Summer Travel ’09: New Brunswick

Summer by the sea
Brian Banks

New BrunswickWorld Acadian Congress/Acadian Peninsula (Aug. 7-23) The World Acadian Congress is a gathering of far-flung Acadians that takes place once every five years. This summer, it’s being held on New Brunswick’s Acadian Peninsula, in the northeast corner of the province. Sixty host communities will welcome thousands of guests and stage a large program of excursions, games, concerts and nights of storytelling. The towns of Caraquet and Shippagan are local hubs. Among notable permanent historical attractions, there is Caraquet’s Village Historique Acadien—a full-scale, fully staffed, working replica of a traditional Acadian community. Can’t go in August? The first nine days of July, Shippagan hosts its Fisheries and Aquaculture Festival.

St. Andrews by-the-Sea Just a stone’s throw from the Maine border, on Passamaquoddy Bay, overlooking the Fundy Isles and the Bay of Fundy, is St. Andrews by-the-Sea. There are few prettier seaside resort towns anywhere. Its appearance and character reflect two defining influences: the United Empire Loyalists who settled here after the American Revolution, as well as its subsequent development by prominent Canadian families in the late 19th century. That historic charm will be on full display this summer as two major landmarks celebrate anniversaries—the famous Tudor-style Fairmont Algonquin hotel in the centre of the old Loyalist town turns 120, while Kingsbrae Horticultural Garden, a multi-award-winning, 27-acre public garden created on the grounds of several old estates overlooking the town, marks its 10th birthday.

ALSO AT MACLEANS.CA: Full coverage of Summer Travel ’09

Hopewell Rocks/Bay of Fundy At the head of the bay, Fundy’s record tides rise and fall by as much as 16 m, and you can get a taste of their drama and power anywhere along the New Brunswick coast. However, few settings are as storied—or as photographed—as Hopewell Rocks Park, about 45 km south of Moncton. At low tide, you can walk out on the ocean floor and stand alongside the towering “flowerpot” rocks—eroded sandstone towers, some topped with vegetation. At high tide, you can paddle a kayak right past the same stacks. Best season to visit: a four- to six-week period starting in mid-July when millions of shorebirds congregate during their annual 4,000-km migration to South America; at rest or in flight, the flocks are amazing to behold.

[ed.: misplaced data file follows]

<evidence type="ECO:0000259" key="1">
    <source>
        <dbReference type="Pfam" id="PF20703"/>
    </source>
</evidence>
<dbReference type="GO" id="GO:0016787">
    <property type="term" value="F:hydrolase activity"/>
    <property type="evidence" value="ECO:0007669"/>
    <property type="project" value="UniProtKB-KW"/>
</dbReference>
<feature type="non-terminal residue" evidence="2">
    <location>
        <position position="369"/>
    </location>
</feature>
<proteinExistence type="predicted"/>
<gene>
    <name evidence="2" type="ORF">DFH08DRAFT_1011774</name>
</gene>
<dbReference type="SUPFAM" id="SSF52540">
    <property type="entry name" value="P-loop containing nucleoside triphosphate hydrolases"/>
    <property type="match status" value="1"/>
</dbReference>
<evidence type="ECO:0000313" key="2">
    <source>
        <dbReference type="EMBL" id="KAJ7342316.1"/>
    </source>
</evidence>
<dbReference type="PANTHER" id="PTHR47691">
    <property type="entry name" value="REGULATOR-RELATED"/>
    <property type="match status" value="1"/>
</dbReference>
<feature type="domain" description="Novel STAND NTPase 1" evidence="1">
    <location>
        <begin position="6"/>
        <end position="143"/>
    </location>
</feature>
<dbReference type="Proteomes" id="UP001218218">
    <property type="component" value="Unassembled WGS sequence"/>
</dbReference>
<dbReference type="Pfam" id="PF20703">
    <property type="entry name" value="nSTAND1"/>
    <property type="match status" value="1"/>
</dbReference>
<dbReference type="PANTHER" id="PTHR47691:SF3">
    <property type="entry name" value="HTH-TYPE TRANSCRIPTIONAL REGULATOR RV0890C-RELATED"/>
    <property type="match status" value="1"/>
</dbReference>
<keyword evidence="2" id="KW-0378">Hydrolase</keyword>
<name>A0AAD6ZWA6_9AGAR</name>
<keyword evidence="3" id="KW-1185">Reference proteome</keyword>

Fredericton The provincial capital has been designated one of Canada’s cultural capitals for 2009 and a multitude of events and anniversaries are on tap. Front and centre is Fredericton’s famous Beaverbrook Art Gallery (the provincial art gallery of New Brunswick). The gallery is marking the 50th anniversary of its opening (officially this September) with a year-long program that includes: creation of a 50th anniversary Canadian collection, construction of an outdoor sculpture garden and an exhibition of Impressionist masterworks from the National Gallery of Canada. Other locations in town of special interest for this year’s culture bash: the Garrison District (home to museums, theatres, and festivals, and offering free nightly entertainment all summer), Christ Church Cathedral and the Fredericton Playhouse.

King’s Landing Historical Settlement Living history installations aren’t for everyone. But if you’re a fan, then King’s Landing is a must see. Located on the banks of the Saint John River east of Fredericton, this massive, recreated settlement depicts the life of Loyalist settlers in the mid-19th century. It features more than 70 buildings (dating from 1828 to 1909), tens of thousands of artifacts, a huge staff of fully trained and costumed actors/cultural interpreters and an extensive summer activities program.